Jeffrey joined us on the road for the first 10 miles after dishing up a great breakfast, it was nice to have somebody navigate us out of town for a change onto the route for the day which he had helped plot the night before and a great ride it was riding along the ridgeline which we would hop over tomorrow. Finding campgrounds was still proving difficult on this area of the ride but two motels were close by. The first, Fort Motel had a sign on the office door to ring some guy if you wanted a room. Several unanswered calls later and after speaking with another resident who looked as though he hadnt showered in weeks we decided to give the next place a few miles down the road a try. They had rooms a restaurant and bar, it was the cheapest so far at $45 including tax. It was clear to see why once we got in the room, this place was OLD, we ain’t fussy though. That night at the bar we had a great time with the bartender Mike Narvaez. A musician himself, he loved British music from the 60’s and 70’s and played us tracks from his stack of LP’s all night.

The last few rides we continued to zig zag with the Appalachian trail but on route to York, PA we would descend into rolling farmlands and Amish country! Almost immediatley we passed our first horse and cart being navigated by a plain clothed amish lady. We would pass more Amish people that day including some young Amish kids out the front of a big barn, I gave them a wave and hello and got a warm smile and a wave back, nice people and very interesting. I remember seeing a documentary about rumspringa, which is where teenage Amish go out into the towns and cities and live as we do before choosing which lifestyle they wish to follow, almost always they return to the Amish way of life after seeing how cruel and messed up normal society can be.

Leaving York we joined one of the well sign-posted cross Pennsylvania routes. After finding ourselves on some fairly busy roads now and again over the past 7 or so weeks riding its reassuring to see signs on the rode for bike routes. It helps create a more relaxed atmosphere on the road when you know cars are expecting cyclists, not that we have had any trouble but sometimes you can feel like a nuissance if there is no shoulder and your slowing traffic. Its only right that cars should share small county roads like this and cyclists should oblige by always acting in a predictable riding manner. We rode through some apple orchards as we approached Caledonia State park where the fields gave way to forests again. A mile from the campground and with lots of time to kill me an Eal decided to go in a biker bar we passed. ‘Welcome bikers’ the signs often read, a different leather clad type of biker but we usually get to exchange some sarcastic jokes in these places and the motorcyclists are always friendly.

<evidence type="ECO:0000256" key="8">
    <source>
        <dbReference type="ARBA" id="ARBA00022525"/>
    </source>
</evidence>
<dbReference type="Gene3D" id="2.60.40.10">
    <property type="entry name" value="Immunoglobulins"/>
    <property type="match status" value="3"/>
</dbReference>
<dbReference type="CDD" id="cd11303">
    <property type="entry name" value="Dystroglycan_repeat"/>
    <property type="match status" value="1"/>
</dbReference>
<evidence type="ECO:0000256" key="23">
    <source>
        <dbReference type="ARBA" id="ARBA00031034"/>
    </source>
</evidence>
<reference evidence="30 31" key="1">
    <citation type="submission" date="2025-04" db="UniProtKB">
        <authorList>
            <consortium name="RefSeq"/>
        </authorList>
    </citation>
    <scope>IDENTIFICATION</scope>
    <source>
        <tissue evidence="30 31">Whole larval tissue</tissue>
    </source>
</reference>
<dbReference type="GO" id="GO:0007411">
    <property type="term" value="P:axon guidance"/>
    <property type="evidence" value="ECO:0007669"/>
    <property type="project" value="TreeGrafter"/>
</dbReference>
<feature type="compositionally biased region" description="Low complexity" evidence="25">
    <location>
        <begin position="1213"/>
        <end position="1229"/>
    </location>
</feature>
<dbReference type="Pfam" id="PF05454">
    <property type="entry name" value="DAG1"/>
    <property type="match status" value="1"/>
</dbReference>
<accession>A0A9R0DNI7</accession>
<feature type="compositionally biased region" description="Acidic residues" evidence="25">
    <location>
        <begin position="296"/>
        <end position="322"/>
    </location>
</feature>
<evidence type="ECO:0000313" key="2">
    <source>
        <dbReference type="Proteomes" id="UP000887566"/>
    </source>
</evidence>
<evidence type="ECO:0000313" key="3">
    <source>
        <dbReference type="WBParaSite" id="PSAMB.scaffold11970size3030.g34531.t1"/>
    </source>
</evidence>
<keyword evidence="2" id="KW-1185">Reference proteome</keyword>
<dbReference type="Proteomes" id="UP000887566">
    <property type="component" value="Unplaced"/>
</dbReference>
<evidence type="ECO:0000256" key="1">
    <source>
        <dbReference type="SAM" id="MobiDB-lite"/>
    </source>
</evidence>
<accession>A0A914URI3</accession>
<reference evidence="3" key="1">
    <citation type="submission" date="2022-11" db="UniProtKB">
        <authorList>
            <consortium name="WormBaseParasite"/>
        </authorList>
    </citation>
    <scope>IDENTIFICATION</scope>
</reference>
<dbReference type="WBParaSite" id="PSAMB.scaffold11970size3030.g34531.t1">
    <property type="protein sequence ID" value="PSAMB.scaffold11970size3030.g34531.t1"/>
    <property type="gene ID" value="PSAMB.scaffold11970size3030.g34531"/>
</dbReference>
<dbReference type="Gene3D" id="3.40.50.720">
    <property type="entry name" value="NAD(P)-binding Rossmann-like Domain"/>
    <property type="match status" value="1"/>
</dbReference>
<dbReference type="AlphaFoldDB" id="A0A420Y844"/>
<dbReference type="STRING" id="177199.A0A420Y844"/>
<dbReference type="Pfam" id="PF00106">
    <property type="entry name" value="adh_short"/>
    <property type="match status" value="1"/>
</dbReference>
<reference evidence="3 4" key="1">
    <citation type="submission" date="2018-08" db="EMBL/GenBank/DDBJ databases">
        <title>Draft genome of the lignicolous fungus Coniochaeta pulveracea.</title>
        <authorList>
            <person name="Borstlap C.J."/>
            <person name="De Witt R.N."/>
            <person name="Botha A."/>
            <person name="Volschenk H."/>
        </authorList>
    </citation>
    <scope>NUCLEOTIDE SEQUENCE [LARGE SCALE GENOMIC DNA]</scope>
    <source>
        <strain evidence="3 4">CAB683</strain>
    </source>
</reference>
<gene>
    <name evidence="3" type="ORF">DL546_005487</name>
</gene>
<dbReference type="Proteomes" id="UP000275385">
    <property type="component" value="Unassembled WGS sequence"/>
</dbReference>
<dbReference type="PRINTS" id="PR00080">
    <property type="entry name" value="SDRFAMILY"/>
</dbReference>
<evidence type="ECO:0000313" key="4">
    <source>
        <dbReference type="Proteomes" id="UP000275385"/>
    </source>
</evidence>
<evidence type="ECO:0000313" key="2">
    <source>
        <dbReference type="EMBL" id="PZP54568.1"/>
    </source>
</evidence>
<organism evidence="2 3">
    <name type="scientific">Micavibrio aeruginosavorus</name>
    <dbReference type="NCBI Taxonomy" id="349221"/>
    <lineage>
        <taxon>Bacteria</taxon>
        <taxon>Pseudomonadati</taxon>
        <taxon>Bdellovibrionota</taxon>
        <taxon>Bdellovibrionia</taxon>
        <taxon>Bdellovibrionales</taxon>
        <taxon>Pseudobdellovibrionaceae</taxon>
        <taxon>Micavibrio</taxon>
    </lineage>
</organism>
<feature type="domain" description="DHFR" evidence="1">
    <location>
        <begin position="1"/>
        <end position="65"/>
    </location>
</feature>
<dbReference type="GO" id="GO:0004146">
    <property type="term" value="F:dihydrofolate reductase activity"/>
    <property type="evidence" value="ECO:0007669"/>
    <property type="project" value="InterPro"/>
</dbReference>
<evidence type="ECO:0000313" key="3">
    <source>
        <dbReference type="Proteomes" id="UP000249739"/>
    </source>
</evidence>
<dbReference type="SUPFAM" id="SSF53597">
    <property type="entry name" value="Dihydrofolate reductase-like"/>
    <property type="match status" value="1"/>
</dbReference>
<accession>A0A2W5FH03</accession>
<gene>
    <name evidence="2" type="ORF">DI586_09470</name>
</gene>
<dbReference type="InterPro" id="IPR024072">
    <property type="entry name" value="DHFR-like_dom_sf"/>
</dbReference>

After sinking a blue moon we rolled down toward the state campground, no alcohol in PA state parks. A guy at the campground office invited us over to their plot later that evening. Scott and Emily played host to passing Appalachian Trail hikers every year feeding them up with calories to carry on their journey. It was fun talking with the trail hikers whom as mentioned in the last post I spent a night sleeping with in Damascus, VA in 2010. One hiker had a great story which everybody who knew about it urged him to tell again. It was a great story about an encounter him and some others had on the trail a few weeks previously, he told it great whilst we all sat engrossed around the campfire. I couldn’t possibly retell it with any justice but an article from the local press can be found here…

Emily and Scott invited us for breakfast with the hikers the next morning and stuffed us with enough blueberry pancakes to last today and tomorrows ride. They even handed out carry out bags to me, Eal and the hikers to take with us filled with Ramen noodles, chocolate, leftover pancakes and more! Truly amazing people, as I told Emily upon thanking them; it sure beat the gas station breakfast we had planned that morning!

The ride to Mcconnellsburg took us over a few long ridge climbs, the heat was letting up and conditions overcast. We stopped atop the last climb at another biker bar before a final eye watering descent into town. We found another cheap as chips motel as again there was no camping with all the surrounding forests being state game lands. At the motel I asked the women if there was somewhere for me to get a long overdue haircut in town. She said there wasn’t but called her friend up who did do cuts and had her come round to the motel. Now because my mum is a hairdresser I have gone 25 years without having to visit a barbers or salon, never exchanged a penny for a cut or had another person take scissors to my head. Well sitting on a chair outside the front of a motel with some random lady chopping away was certainly a strange way to end the streak, but she was really friendly and did a great job. After it was done I asked how much, she told me she only ever accepts what her customers think it was worth. I gave her $15 which I thought was fair and I am still yet to visit a barbers!

11 Replies to “Appalachia”

  1. your certainly meeting some lovely very friendly people again,hair looking good rye at least the lady did a good job. keep safe luv mum xx

  2. Poor effort on the hair, should have let it grow, beard too. Just look at the chops on those boys sat around at breakfast compared to you two little boys

  3. These biker bars keep cropping up,next time your in one mention canned heat,they are apparently very popular with bikers.

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